Another feature that local fishermen have raised with me is a fairer share of fishing opportunities. They suggest that they would like to see, as part of the management framework outlined in the Bill, a quota allocation system that is appropriate for Northern Ireland. What is suggested for England might not necessarily work in Northern Ireland. Fishermen in Northern Ireland should not be penalised, because they have taken all the—let us say—outstanding resilience measures over the last number of years and have been able to deal with discards, by-catches and the landing obligation. They introduced and got patented some areas of gear changes, which it would be useful for the Minister to have a look at.
While the fishing industry welcomes Prime Minister Johnson’s commitment that there will be no checks on the trade of seafood and other products from GB to Northern Ireland, it looks forward to hearing how the Government will deliver on that commitment—in particular with seafood brought to Northern Ireland for primary processing before being returned in its entirety to GB.
Last night I raised with the Minister the issue of allowing non-EEA fishermen to continue to work on County Down boats. In fact, they work on other boats throughout the fishing industry in the UK. So far, in spite of our best endeavours, the Home Office has not come forward with a legal formula to enable them to continue to do this work. In many instances, our local fishing industry could face tie-up without the expertise of these people. The Northern Ireland fishing industry faces a compromised position, because back in 2016 the Irish Government provided a legal framework to enable these non-EEA crew to fish in Irish waters. They can move from one Irish-registered vessel to another, so our local fishing industry in County Down, which relies largely on fishing in the Irish Sea, feels compromised.
I look forward to hearing the Minister’s comments in response to the issues I have raised and to participating in Committee on the Floor of the House. I hope that the Bill will lead to the continued regeneration of coastal communities. Other noble Lords have mentioned the issues raised by environmental organisations about the need for greater sustainability and reflection of climate change. While that is referred to in the Bill, they want to see consideration given to binding commitments not to fish above independent, scientifically recommended sustainable levels. To allow an industry such as fishing to grow, develop and nurture, we have to adopt a balanced approach to all this.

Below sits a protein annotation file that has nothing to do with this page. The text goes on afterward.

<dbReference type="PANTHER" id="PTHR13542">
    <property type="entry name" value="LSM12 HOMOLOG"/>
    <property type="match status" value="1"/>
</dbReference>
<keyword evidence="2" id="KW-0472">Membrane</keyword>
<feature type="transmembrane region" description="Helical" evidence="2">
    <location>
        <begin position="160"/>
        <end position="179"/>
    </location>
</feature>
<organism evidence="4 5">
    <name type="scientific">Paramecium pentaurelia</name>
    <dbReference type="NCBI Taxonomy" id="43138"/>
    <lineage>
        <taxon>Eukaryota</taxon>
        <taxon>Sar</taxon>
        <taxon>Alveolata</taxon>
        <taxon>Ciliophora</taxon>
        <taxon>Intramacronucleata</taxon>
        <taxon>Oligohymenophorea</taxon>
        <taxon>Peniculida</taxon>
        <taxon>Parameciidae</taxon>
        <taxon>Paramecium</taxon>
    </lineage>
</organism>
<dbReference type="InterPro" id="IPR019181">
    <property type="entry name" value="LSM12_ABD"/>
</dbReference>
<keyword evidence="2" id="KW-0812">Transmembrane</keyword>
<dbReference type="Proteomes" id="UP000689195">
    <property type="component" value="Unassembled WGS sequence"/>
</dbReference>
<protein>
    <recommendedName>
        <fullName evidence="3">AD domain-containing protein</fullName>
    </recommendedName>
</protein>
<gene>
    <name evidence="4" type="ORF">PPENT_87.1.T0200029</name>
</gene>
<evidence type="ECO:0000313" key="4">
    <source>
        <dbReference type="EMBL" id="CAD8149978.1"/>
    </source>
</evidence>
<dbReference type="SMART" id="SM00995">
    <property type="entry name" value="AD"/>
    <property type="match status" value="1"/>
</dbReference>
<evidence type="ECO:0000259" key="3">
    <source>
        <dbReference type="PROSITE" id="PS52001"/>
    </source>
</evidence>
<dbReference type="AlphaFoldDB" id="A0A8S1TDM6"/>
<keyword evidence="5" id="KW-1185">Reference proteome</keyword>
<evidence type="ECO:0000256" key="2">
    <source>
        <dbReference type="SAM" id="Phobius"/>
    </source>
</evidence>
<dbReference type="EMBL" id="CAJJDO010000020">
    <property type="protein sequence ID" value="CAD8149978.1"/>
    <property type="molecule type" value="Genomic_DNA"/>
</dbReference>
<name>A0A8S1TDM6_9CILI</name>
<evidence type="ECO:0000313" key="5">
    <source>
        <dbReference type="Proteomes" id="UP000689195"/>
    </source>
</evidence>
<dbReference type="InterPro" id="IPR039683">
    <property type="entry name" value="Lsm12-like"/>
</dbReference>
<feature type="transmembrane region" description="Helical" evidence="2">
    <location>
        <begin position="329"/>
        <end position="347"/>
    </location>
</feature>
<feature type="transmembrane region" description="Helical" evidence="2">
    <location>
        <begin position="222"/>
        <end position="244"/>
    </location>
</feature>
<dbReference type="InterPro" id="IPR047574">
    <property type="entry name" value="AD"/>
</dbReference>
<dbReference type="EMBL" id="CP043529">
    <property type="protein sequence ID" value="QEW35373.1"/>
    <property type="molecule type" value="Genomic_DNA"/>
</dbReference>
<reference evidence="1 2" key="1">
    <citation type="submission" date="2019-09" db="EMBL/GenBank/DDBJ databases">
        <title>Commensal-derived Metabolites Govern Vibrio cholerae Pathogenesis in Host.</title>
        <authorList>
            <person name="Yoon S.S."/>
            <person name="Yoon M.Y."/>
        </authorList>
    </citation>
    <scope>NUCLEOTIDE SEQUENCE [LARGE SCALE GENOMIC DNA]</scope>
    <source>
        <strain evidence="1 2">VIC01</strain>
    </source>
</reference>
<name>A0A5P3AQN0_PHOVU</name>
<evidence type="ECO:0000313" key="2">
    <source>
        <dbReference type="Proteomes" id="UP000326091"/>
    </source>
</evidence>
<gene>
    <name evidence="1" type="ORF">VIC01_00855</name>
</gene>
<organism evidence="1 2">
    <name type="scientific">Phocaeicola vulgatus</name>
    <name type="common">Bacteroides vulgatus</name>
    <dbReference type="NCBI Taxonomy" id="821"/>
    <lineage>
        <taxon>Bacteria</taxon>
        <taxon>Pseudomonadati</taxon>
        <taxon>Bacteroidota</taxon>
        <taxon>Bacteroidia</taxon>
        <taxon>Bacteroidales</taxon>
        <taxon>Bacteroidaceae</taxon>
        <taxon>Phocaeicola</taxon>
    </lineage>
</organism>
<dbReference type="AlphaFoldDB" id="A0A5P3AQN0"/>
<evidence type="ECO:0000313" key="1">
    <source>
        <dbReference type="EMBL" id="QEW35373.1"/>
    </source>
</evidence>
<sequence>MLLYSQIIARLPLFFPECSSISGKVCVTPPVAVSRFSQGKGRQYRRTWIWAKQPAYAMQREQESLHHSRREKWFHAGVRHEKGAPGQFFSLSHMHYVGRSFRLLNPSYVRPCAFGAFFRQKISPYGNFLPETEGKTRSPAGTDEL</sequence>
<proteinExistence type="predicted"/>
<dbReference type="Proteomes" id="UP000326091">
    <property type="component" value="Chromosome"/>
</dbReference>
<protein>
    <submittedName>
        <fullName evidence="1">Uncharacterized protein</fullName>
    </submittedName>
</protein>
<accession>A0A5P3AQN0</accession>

In conclusion, I look forward to working with the Minister and noble Lords across the House to develop an enhanced Bill that will bring benefit to fishermen, particularly those I know in County Down fishing villages.
My Lords, I am not a fisheries expert; other than sporting a beard worthy of Captain Haddock and managing medieval manorial interests on the foreshore of the River Exe, I am a novice. I am thus grateful to the Minister for his introduction and to many other noble Lords for their expertise.
My law firm represents clients with commercial sea fishing interests and I know a number of local inshore fishermen in and around the Exe. I have been able to discuss this legislation with them. While happy to be free of the common fisheries policy, and the havoc it wreaked upon our fishing industry and our marine environment, their consensus is apprehension that their remaining livelihoods and coastal way of life may be sold down the river in forthcoming trade negotiations. The industry is also nervous that departure from the CFP will result in new systems that will cause uncertainty and delays. It seeks assurances that investments made in equipment and quota will not be undermined by administrative delays. Banks are currently reluctant to lend to fishing enterprises, and continued uncertainty will only make this worse.
As a Devonian, I am aware of the importance of the fishing industry to the local, regional and national economy. Devon is proud to host a large proportion of England’s fishing fleet, and in Brixham it has England’s largest fish market by value—approximately £40 million per annum.